A fact sheet released by Mr. Clapper said Prism “is not an undisclosed collection or data mining program” but rather “an internal government computer system” for gathering foreign intelligence under the act.
On Sunday, a spokesman for the director of national intelligence office acknowledged the latest Guardian report on the whistleblower, but referred comment to the Department of Justice.
“The Intelligence Community is currently reviewing the damage that has been done by these recent disclosures,” spokesman Shawn Turner said. “Any person who has a security clearance knows that he or she has an obligation to protect classified information and abide by the law.”
Sen. John McCain, Arizona Republican and a frequent critic of the Obama administration, offered somewhat of a defense Sunday by pointing out that none of the administration’s proposals has been rejected by a court system set up through the Foreign Intelligence Surveillance Act.
“Perhaps there has been some overreach,” Mr. McCain said on CNN’s “State of the Union,” “but to somehow think that because we are having phone calls recorded as far as their length and who they were talking to, I don’t think that that is necessarily wrong if they want to go further and they have to go to this court.”
But on the other side of an issue that is dividing the Republican Party, Mr. Paul said on “Fox News Sunday” that he was thinking about suing the federal government over the issue.
“That is unconstitutional, it invades our privacy and I’m going to be seeing if I can challenge this at the Supreme Court level,” Mr. Paul said. “I’m going to be asking all the Internet providers and all of the phone companies, ask your customers to join me in a class-action lawsuit. If we get 10 million Americans saying we don’t want our phone records looked at, then somebody will wake up and say things will change in Washington.”
Sen. Mark Udall, Colorado Democrat, disagreed Sunday with Mr. Obama’s assertion that the right balance between privacy and security has been struck. Mr. Clapper insisted that such surveillance activities are debated fully and authorized by Congress, but Mr. Udall said they have been “in a limited way.”
“Millions of records every day being accumulated makes me uneasy. I think it’s a violation of our privacy. Let’s take a further look at this,” he said on ABC’s “This Week.”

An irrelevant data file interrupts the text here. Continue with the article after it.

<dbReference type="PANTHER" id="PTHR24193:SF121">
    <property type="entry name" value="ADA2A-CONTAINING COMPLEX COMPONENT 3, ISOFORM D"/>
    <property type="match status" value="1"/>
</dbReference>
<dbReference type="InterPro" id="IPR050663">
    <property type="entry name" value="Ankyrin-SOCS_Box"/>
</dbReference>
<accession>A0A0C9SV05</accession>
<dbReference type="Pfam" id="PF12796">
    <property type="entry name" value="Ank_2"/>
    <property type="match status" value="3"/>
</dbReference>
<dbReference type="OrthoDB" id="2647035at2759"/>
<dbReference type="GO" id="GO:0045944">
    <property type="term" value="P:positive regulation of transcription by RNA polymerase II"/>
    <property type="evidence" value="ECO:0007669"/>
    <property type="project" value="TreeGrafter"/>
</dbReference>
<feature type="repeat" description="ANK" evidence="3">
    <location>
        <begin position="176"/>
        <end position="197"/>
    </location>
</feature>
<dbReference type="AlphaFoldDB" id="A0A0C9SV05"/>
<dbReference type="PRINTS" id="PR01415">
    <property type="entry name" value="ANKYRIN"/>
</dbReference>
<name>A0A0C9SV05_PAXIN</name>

“This isn’t a scandal,” he said, “but this is deeply concerning to me and a lot of Americans and, frankly, a lot of my colleagues in the Senate on both sides of the aisle.”
In addition to the Prism program, The Guardian also reported last week that the NSA is collecting telephone records of millions of U.S. customers of Verizon under a top-secret order issued in April by the Foreign Intelligence Surveillance Court.
Mr. Rogers decried the leaking about the programs and said the journalist who first reported both, liberal author Glenn Greenwald, did not understand either the programs or the consequences of leaking about them.
“He doesn’t have a clue how this thing works,” he told ABC’s “This Week.” “Neither did the person who released just enough information to literally be dangerous.”
Mr. Greenwald said on the same program, in response to the criticism from Mr. Clapper, that such rhetoric is par for the course and that documents he has unearthed show that the NSA has misled Congress.
“Every single time any major media outlet reports on something that the government is hiding, that political officials don’t want people to know … the people in power do exactly the same thing: They attack the media as the messenger and try to discredit the story,” Mr. Greenwald said.
Mrs. Feinstein also detailed the incomplete nature of the disclosures by The Guardian, which focus on a top-secret court document the paper posted in its entirely on its website.
“It should be noted that the document that was released that was under seal, which reauthorized the program for another 90 days, came along with a second document that placed and discussed the strictures on the program. That document was not released,” she said.